The Best Sustainability Initiatives We’ve Seen In The Drinks Industry
Climate change is nothing new, however, over the last few years, we’ve seen some real social awareness and also social pressures around the impact that consumerism is having on the environment.
One of the sectors being hit hard by this coverage is the drinks industry.
Plastic straws, single-use plastic cups, and large festivals that produce huge quantities of waste have been under fire in recent years and while all industries have a responsibility to step up and make a change for the better, it’s fair to say that the drinks industry is definitely making a serious effort to be more sustainable.
This is true from the perspective of operators, distributors, promoters and drinks brands themselves. Between 2020 – 2022 we’re seeing initiatives that are solely focused on sustainability and in this article, we’ll be highlighting some of the best sustainability initiatives we’ve seen in the drinks industry.
What Are The Best Sustainability Initiatives We’ve Seen In The Drinks Industry
Below we’ve put together a list of six of the best sustainability initiatives we’ve seen so far in the drinks industry. These are improving at a rapid rate due to the pressures of social responsibility alongside advancements in technology and innovation
1. Snap Packs
First on the list is from Danish lager producer Carlsberg. Anyone reading this will be fully aware of the impact plastic can rings have had on the environment, particularly in terms of our sea life.
These plastic rings keep cans neatly packed together for our convenience, yet once they are used and end up in the ocean, they become a heavy risk to the lives of any sea creatures that come across them. Carlsberg has therefore led the charge on this front with their revolutionary snap packs.
Removing the plastic rings completely, Carlsberg is using a patented glue to hold their cans together meaning they can still be easily stored, distributed and handled but don’t come with the dreaded plastic rings attached.
The glue is applied to the outside of the cans to still allow for multipacks and the key bottom line – 76% saving in plastic waste compared to previous multipacks and an estimated 1200 tonnes of plastic waste saved annually (equivalent to 60 million plastic bags).
2. Sustainability With Stoli Campaign
Stoli Vodka is working to become a leading voice in drink brand sustainability. The Cocktail Service were able to assist Stoli by creating a global sustainability strategy for the brand, including new sustainable cocktail recipes using Stoli products.
More recently, we teamed up with Stoli and London bar Murder Inc for a three part series designed to educate the on-trade bar industry on best practices when it comes to sustainability.
Focused around three pillars of Where, How & Waste the campaign was translated into an accessible playbook to show the on-trade how to reuse ingredients and reduce waste.
3. Carbon Neutral & Negative Emission Production
Many drinks brands have committed to carbon-neutral production as part of 3-5 year operating plans. This means the amount of carbon produced is offset by processes the companies put in place such as recycling initiates.
One company in particular though have taken this to the next level and have in place a carbon-negative footprint. BrewDog has become the first carbon-negative beer brewer but what exactly does that mean?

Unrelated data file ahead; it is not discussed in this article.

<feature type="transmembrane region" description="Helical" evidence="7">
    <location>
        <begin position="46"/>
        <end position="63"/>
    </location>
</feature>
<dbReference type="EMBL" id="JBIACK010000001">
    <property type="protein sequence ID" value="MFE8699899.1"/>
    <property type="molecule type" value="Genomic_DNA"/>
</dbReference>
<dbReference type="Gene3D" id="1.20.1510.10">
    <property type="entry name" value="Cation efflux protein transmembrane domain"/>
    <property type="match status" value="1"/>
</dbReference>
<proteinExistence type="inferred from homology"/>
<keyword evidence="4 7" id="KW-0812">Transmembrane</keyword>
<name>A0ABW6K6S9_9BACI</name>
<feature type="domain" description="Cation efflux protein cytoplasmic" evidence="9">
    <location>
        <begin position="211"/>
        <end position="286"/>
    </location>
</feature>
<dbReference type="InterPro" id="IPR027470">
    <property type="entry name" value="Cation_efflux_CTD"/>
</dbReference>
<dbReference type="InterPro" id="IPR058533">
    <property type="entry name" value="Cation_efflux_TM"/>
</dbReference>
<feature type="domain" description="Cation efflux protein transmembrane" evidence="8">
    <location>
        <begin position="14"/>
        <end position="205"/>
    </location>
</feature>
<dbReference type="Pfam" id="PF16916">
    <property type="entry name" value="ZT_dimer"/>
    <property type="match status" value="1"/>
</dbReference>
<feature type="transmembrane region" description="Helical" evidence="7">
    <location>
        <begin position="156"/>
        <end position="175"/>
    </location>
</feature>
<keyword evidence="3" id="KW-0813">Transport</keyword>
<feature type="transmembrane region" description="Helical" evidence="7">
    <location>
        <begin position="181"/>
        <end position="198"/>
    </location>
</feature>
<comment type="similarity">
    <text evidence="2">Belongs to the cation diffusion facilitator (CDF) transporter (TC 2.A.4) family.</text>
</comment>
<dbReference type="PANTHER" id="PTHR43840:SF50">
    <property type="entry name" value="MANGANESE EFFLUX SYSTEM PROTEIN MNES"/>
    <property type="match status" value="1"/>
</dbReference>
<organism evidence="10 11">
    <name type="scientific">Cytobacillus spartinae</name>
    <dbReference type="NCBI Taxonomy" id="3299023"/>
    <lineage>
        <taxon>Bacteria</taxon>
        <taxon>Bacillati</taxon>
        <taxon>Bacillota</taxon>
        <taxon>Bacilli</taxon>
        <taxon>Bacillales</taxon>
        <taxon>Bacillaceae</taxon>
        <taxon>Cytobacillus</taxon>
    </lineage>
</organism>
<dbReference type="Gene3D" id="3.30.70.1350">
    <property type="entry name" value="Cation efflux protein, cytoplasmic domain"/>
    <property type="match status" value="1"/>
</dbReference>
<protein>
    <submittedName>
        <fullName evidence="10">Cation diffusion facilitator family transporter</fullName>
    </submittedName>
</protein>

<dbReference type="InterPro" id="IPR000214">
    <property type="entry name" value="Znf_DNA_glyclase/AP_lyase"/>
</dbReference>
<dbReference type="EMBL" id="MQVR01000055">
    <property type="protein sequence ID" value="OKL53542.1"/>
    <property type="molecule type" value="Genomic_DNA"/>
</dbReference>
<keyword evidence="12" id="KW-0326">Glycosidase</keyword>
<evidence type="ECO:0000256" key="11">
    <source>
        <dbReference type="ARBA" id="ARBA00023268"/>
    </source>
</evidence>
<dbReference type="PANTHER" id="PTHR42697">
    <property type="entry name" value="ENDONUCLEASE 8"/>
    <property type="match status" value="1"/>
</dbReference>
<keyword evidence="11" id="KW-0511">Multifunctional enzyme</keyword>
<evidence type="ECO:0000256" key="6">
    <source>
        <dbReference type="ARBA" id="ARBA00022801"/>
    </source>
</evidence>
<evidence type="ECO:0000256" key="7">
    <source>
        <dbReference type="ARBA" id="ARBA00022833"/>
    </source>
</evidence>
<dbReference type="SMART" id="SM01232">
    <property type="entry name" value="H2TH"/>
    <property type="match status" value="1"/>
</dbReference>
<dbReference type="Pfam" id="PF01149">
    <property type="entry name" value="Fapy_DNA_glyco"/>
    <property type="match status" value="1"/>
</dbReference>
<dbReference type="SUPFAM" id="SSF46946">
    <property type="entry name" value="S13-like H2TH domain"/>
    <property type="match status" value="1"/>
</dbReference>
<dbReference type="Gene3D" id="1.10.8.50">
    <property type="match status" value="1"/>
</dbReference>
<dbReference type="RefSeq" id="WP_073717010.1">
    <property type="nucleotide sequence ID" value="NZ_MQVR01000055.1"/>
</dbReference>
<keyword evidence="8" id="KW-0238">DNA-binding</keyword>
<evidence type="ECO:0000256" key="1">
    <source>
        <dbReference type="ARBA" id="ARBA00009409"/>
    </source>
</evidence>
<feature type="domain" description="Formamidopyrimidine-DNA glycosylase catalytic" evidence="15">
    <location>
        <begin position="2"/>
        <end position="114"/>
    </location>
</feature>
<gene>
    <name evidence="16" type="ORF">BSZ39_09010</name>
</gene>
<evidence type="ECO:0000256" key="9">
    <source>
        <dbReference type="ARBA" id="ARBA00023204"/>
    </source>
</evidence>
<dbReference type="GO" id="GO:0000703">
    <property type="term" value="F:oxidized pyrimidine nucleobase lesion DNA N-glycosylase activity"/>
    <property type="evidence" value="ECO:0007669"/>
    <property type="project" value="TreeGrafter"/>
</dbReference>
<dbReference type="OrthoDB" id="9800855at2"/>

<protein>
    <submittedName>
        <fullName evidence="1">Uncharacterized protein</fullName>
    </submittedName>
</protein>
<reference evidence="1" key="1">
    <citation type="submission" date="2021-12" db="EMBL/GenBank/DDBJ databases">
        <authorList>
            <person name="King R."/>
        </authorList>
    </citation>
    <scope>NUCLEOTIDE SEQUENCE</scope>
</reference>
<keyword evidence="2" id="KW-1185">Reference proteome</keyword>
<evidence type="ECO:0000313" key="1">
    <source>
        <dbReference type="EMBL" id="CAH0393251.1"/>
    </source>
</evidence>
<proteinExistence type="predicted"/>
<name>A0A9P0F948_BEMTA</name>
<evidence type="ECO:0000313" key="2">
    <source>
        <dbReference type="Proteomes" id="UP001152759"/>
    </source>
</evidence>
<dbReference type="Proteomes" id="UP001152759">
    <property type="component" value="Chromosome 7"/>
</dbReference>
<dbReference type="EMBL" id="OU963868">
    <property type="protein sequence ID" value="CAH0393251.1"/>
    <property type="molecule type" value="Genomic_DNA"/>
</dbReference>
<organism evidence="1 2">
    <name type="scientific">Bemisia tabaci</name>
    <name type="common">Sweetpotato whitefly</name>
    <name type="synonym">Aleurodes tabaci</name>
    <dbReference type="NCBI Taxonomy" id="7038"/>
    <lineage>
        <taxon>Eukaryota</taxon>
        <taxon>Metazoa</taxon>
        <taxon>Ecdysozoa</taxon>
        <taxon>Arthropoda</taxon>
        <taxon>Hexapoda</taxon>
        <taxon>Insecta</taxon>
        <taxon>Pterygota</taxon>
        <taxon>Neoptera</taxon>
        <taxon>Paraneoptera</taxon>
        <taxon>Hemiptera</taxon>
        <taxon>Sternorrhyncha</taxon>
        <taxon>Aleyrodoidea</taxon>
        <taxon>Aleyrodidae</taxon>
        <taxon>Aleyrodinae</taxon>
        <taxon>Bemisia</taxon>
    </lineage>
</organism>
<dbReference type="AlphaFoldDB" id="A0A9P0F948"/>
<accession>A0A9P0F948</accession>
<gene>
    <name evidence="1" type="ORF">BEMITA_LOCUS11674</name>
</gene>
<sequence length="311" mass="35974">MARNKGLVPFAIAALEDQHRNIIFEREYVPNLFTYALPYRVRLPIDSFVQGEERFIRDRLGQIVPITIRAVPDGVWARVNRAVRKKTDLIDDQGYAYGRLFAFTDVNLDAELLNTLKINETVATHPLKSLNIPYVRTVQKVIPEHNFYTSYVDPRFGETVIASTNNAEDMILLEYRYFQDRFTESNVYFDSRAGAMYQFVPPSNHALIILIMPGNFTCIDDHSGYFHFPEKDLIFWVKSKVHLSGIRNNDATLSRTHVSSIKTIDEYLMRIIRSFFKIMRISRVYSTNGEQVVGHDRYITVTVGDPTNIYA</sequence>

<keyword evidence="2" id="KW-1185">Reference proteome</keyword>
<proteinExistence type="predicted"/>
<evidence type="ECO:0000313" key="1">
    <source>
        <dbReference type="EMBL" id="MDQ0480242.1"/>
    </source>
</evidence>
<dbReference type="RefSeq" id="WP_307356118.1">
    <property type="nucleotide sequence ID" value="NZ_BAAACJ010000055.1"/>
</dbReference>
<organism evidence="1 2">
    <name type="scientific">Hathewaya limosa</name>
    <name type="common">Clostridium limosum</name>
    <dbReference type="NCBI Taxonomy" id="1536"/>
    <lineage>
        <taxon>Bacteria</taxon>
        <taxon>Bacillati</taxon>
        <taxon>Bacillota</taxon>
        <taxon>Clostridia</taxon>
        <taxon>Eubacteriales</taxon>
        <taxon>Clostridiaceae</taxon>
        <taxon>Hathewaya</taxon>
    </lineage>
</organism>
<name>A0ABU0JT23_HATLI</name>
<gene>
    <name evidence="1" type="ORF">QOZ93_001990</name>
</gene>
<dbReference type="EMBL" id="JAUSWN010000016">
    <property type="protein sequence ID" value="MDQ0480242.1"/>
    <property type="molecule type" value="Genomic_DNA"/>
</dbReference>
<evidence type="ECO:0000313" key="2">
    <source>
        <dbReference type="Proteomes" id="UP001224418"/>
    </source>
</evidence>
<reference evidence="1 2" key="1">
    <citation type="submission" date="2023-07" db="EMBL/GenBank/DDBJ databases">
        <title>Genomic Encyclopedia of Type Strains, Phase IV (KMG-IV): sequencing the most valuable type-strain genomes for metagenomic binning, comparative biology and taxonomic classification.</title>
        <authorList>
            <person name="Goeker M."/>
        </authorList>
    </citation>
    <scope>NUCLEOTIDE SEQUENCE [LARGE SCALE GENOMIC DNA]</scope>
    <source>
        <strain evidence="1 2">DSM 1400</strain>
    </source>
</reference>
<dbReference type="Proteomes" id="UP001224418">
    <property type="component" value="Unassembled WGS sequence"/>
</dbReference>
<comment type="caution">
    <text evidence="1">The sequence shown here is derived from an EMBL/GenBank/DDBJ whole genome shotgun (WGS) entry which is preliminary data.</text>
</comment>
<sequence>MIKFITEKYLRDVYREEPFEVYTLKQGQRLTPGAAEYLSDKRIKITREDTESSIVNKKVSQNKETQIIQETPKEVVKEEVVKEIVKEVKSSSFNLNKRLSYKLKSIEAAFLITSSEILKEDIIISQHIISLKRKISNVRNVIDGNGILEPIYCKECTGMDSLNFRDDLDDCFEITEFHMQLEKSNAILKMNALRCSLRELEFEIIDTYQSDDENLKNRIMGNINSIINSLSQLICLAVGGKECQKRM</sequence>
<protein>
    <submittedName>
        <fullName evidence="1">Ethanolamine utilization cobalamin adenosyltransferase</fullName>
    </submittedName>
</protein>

Essentially, this means they remove more carbon from the air than what they emit through production/transportation. Some of the systems they have in place to achieve this include:
- A state of the art eco brewery
- They brew beer using renewable energy like wind power
- Purchased 2,000 acres of land to plant over 1 million trees in the Scottish highland
- Work with global partners to plant trees and improve the ecosystem
- Working with pubs and bars stocking BrewDog products to help them calculate and reduce their footprint as part of the “PLANET FIRST LOCALS” initiative
- Provide education for staff including tools to track their own individual carbon footprints and advise on ways to reduce it
Any effort to become carbon neutral should be commended and BrewDog leading the charge on becoming carbon negative and taking steps to not just neutralise their impact but actually improve the air quality of the planet in the process is definitely something we expect to see other brands and producers follow suit with.
One brand in particular already doing this is Sampling Vodka. For every bottle of Sampling vodka (London-based company) sold, a tree is planted in its place. A unique code on each bottle lets the customer know where the tree was planted so that the consumers can feel like they are also contributing – definitely a nice touch.
4. Cardboard Bottles
Glass production for wine and spirit bottles are one of the biggest causes of carbon emissions within the drinks industry. Not only does it take more power to manufacture these glass bottles, but it’s also a significant emission cost during transportation due to glass bottles weighing more!
Therefore, to combat this, drinks brands have been looking into glass alternatives for their products. Canned and boxed wine is a growing category and we can easily see how this transition will work well for the RTD market, however, spirits still pose a challenge due to long shelf life and a need for solid packaging.
Bacardi is the first key player in the industry to make a move and at the back-end of 2020, they launched the first 100% biodegradable spirit bottle.
Bacardi state that in a bid to become the most sustainable spirit bottle by 2023, their 100% biodegradable bottle will:
“Replace 80 Million plastic bottles – 3,000 tons of plastic – currently produced by Bacardi across its portfolio of brands every year.”
This biodegradable bottle takes just 18 months to biodegrade due to the biopolymer bottle that maintains structural integrity to house the liquid but long term will biodegrade in order to be a significantly more sustainable option than glass.